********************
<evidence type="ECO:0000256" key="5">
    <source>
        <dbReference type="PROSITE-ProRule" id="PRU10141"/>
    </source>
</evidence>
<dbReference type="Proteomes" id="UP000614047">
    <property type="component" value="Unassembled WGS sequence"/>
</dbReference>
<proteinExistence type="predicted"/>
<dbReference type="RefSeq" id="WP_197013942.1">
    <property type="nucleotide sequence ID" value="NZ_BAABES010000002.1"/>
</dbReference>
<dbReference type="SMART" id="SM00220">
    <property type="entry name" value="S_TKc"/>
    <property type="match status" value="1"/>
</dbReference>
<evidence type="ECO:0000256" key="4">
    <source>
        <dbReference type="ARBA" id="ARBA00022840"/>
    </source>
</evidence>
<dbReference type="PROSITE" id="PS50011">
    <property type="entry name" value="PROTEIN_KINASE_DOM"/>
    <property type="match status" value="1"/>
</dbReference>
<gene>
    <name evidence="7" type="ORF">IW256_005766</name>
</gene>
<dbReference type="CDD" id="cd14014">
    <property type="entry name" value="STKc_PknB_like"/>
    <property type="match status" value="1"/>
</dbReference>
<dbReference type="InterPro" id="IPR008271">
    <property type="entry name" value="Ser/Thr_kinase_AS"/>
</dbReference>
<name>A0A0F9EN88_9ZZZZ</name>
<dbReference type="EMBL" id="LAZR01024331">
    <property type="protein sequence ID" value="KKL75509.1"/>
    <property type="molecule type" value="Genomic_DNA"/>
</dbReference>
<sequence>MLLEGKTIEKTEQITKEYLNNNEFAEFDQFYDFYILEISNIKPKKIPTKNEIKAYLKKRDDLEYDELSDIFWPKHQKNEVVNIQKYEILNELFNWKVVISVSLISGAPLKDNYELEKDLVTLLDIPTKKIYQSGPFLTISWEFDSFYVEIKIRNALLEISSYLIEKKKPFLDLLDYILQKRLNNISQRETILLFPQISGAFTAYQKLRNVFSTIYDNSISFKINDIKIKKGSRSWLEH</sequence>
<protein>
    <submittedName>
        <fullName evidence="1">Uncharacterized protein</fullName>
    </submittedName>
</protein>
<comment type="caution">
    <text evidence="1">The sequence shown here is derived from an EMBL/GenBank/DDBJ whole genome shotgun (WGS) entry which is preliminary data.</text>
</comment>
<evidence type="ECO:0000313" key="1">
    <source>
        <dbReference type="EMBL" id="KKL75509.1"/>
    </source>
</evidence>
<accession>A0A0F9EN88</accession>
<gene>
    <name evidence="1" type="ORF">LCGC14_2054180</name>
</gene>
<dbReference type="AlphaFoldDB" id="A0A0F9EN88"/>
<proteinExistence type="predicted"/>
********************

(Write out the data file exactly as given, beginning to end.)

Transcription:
<evidence type="ECO:0000256" key="5">
    <source>
        <dbReference type="PROSITE-ProRule" id="PRU10141"/>
    </source>
</evidence>
<dbReference type="Proteomes" id="UP000614047">
    <property type="component" value="Unassembled WGS sequence"/>
</dbReference>
<proteinExistence type="predicted"/>
<dbReference type="RefSeq" id="WP_197013942.1">
    <property type="nucleotide sequence ID" value="NZ_BAABES010000002.1"/>
</dbReference>
<dbReference type="SMART" id="SM00220">
    <property type="entry name" value="S_TKc"/>
    <property type="match status" value="1"/>
</dbReference>
<evidence type="ECO:0000256" key="4">
    <source>
        <dbReference type="ARBA" id="ARBA00022840"/>
    </source>
</evidence>
<dbReference type="PROSITE" id="PS50011">
    <property type="entry name" value="PROTEIN_KINASE_DOM"/>
    <property type="match status" value="1"/>
</dbReference>
<gene>
    <name evidence="7" type="ORF">IW256_005766</name>
</gene>
<dbReference type="CDD" id="cd14014">
    <property type="entry name" value="STKc_PknB_like"/>
    <property type="match status" value="1"/>
</dbReference>
<dbReference type="InterPro" id="IPR008271">
    <property type="entry name" value="Ser/Thr_kinase_AS"/>
</dbReference>
<name>A0A0F9EN88_9ZZZZ</name>
<dbReference type="EMBL" id="LAZR01024331">
    <property type="protein sequence ID" value="KKL75509.1"/>
    <property type="molecule type" value="Genomic_DNA"/>
</dbReference>
<sequence>MLLEGKTIEKTEQITKEYLNNNEFAEFDQFYDFYILEISNIKPKKIPTKNEIKAYLKKRDDLEYDELSDIFWPKHQKNEVVNIQKYEILNELFNWKVVISVSLISGAPLKDNYELEKDLVTLLDIPTKKIYQSGPFLTISWEFDSFYVEIKIRNALLEISSYLIEKKKPFLDLLDYILQKRLNNISQRETILLFPQISGAFTAYQKLRNVFSTIYDNSISFKINDIKIKKGSRSWLEH</sequence>
<protein>
    <submittedName>
        <fullName evidence="1">Uncharacterized protein</fullName>
    </submittedName>
</protein>
<comment type="caution">
    <text evidence="1">The sequence shown here is derived from an EMBL/GenBank/DDBJ whole genome shotgun (WGS) entry which is preliminary data.</text>
</comment>
<evidence type="ECO:0000313" key="1">
    <source>
        <dbReference type="EMBL" id="KKL75509.1"/>
    </source>
</evidence>
<accession>A0A0F9EN88</accession>
<gene>
    <name evidence="1" type="ORF">LCGC14_2054180</name>
</gene>
<dbReference type="AlphaFoldDB" id="A0A0F9EN88"/>
<proteinExistence type="predicted"/>